How do people know these things? I wonder. I doubt they read user manuals from cover to cover. Paying attention might help; I could have wondered what that black box was for when I dusted it. 

Most likely I’ll fall back into obliviousness soon enough. But while I’m excited about the new computer, maybe I will read the user manual.



Today is the last day to switch your Medicare Advantage or supplement plan for 2021. When open enrollment began, I was debating whether to stay with the top-rated Humana Gold Plus Medicare Advantage plan that has served me well for seven years or to switch to a plan accepted at a nationally ranked hospital.

I was relieved to find out that I can have both Humana Gold Plus and a nationally ranked hospital: both Northwestern and Rush are joining the Humana Gold Plus network on January 1. Better yet, Rush recently opened, a quarter-mile from me, a state-of-the-art clinic with primary care physicians, specialists, lab services, and imaging tests.

Some people prefer to pay the higher price for Traditional Medicare so that their choices aren’t limited to a plan’s network providers. In Chicago, where you can be in the network of a top-20 hospital and its physicians, I don’t anticipate any reason to go out of network.


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    Hi Marianne! See if your old iMac can be rebootd while holding down the T key ... that puts it into 'target mode' and appear as an external hard drive. The screen will have a symbol that looks like a Y moving across it. If that works, connect with a Firewire or USB cable (you will have to check the connection types on your computers) then you can use the Migration Assistant on your new laptop to import your old data from the old machine. Good luck! (And make regular backups using Time Machine!)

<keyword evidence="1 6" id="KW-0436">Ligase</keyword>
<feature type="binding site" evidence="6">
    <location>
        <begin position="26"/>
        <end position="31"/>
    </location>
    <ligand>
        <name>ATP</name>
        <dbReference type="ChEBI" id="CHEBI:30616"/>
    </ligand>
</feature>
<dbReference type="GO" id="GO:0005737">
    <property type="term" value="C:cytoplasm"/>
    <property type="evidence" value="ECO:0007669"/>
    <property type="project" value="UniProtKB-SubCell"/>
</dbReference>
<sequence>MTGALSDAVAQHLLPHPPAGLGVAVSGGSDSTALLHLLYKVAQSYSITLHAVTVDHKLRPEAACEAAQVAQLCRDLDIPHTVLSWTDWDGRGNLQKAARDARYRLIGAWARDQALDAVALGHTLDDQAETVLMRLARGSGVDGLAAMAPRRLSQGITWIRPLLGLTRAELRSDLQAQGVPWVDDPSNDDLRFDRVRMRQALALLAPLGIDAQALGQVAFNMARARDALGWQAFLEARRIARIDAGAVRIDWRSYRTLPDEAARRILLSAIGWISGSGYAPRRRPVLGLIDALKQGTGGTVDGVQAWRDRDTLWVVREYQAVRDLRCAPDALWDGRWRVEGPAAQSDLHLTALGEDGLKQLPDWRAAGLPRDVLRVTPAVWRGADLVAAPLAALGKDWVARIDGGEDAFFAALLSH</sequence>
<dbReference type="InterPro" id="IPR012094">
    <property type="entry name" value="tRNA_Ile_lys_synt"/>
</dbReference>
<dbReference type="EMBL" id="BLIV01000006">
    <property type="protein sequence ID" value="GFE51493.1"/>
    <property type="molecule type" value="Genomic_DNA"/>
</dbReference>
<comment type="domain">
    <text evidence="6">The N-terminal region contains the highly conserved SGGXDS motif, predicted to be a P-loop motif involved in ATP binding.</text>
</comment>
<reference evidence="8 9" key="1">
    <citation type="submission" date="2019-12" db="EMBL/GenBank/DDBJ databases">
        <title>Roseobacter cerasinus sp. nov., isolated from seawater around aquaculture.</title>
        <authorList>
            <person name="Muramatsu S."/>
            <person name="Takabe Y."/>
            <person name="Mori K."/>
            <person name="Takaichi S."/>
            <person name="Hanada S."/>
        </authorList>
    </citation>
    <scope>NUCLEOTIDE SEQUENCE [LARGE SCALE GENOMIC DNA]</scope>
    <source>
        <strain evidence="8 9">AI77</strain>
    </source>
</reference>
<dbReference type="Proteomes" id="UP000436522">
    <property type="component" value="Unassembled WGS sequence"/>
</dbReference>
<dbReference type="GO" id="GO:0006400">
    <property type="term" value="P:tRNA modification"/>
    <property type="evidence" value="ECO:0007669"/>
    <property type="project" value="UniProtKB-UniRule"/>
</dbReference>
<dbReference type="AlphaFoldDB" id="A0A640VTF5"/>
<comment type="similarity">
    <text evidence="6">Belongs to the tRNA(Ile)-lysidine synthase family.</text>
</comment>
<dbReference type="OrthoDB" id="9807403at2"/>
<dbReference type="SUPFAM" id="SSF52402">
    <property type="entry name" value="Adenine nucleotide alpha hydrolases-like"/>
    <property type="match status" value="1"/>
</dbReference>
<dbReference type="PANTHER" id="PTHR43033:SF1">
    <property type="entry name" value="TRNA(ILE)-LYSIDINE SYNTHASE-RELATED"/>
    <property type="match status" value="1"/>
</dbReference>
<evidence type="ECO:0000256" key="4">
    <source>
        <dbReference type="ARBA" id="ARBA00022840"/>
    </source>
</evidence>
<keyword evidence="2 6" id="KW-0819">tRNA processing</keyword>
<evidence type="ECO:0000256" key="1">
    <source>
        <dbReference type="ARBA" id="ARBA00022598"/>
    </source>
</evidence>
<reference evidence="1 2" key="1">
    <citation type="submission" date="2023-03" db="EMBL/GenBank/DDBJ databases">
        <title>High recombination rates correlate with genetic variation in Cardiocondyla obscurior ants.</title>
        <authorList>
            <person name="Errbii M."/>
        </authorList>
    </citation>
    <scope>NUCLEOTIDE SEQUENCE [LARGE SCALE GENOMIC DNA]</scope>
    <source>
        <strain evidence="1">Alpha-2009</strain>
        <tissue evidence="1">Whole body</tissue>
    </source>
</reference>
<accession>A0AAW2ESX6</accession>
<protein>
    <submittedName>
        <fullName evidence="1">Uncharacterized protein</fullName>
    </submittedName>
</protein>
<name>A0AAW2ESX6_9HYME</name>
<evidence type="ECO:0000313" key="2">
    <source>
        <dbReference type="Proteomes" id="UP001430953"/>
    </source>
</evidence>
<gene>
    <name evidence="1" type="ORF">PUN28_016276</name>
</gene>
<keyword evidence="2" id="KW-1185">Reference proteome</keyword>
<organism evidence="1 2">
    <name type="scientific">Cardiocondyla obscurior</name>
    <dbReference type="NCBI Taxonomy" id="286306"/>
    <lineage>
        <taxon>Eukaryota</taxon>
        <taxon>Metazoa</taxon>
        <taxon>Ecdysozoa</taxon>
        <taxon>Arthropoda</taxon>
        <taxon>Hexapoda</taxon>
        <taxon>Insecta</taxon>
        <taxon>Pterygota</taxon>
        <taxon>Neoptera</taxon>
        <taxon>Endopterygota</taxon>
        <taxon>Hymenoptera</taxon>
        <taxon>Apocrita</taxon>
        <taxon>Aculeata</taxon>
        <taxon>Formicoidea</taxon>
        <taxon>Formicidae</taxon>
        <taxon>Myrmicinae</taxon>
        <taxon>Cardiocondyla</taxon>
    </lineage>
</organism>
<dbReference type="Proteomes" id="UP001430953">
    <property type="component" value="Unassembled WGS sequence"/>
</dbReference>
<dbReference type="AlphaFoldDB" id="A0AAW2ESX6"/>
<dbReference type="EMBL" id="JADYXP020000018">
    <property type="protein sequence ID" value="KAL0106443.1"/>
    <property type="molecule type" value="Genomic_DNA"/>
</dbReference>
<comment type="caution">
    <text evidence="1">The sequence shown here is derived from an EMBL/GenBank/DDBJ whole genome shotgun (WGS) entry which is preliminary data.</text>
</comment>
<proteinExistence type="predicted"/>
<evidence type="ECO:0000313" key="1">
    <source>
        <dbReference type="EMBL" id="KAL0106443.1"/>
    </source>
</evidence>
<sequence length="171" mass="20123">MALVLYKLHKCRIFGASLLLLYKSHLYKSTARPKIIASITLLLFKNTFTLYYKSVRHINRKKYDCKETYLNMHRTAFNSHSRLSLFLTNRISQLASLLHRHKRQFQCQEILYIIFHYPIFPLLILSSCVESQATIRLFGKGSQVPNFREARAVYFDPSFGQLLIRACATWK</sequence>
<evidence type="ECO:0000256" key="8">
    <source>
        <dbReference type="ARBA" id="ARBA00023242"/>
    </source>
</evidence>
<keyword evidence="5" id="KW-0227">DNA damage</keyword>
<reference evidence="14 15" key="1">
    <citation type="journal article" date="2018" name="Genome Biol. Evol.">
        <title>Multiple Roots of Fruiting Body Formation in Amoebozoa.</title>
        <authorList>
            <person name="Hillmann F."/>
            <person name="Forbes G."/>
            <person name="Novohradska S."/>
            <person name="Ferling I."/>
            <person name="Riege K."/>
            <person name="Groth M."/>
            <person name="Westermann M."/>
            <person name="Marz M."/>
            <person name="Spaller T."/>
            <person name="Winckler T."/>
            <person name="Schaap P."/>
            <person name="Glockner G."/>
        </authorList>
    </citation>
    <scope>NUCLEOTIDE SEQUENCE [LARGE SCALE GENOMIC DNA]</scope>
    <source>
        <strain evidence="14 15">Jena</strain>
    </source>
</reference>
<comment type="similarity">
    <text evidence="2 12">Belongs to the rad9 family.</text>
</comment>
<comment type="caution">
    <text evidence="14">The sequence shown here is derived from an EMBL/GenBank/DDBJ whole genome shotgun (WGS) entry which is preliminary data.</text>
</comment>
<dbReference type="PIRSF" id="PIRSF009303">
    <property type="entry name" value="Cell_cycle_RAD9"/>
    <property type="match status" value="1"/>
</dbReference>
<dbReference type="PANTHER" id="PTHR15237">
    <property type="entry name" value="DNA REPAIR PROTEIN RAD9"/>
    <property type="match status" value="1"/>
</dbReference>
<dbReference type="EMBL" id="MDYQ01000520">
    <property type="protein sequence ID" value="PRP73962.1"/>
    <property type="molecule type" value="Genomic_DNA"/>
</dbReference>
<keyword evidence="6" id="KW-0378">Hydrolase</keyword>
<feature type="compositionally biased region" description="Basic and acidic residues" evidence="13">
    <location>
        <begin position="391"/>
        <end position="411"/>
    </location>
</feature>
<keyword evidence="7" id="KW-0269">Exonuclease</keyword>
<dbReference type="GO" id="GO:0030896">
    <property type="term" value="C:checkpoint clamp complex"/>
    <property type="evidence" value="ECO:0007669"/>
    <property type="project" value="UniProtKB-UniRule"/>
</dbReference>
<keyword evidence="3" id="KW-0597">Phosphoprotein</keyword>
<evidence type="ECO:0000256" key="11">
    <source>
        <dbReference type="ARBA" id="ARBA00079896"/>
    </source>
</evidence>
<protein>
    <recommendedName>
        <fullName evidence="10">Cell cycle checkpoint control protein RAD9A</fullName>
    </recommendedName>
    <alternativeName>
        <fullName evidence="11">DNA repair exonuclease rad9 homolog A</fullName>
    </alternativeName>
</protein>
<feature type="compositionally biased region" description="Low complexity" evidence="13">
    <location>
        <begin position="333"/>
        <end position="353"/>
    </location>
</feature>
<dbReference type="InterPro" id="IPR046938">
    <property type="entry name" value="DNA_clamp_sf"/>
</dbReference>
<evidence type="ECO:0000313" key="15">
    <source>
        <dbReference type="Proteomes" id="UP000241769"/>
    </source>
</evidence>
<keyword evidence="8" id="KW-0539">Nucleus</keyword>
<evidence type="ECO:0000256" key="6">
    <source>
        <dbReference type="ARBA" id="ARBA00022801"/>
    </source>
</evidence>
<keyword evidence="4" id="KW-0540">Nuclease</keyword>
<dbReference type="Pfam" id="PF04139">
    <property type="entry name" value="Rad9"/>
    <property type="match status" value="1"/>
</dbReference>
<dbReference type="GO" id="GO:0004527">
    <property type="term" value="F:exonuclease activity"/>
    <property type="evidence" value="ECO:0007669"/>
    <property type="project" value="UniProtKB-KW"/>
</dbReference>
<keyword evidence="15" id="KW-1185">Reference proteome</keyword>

• Thanks for the advice, Gary. I was able to get the moving Y and connected the two computers, but Migration Assistant couldn't "find" the old Mac -- it kept looking for sources. I think I have most of what I need in iCloud, although retrieving and organizing things from the cloud isn't as simple as I would have liked. If you see this, would you mind advising me about how concerned I need to be that I can't wipe the hard drive clean. Thanks for your interest. I didn't find the advice about the t key anywhere online -- you are a genius!

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    Hi again Marianne! It looks like you made some progress. I did some more checking (it's been a while since I did this) and you will need a Thunderbolt and/or Firewire cable, not a USB. Using a USB cable may be why you were not seeing the old iMac in "target mode". Apple is a headache sometimes for using different connectors than the PC world does. Please note that there are two types of Firewire connector, 1.0 is flat rectangular with one end round (!) while 2.0 is square. Here is an article that you can read for reference ... good luck!

    (P.S.: despite that iCloud backs up a lot of our files now, a Time Machine backup on an external hard drive is recommended for peace of mind!)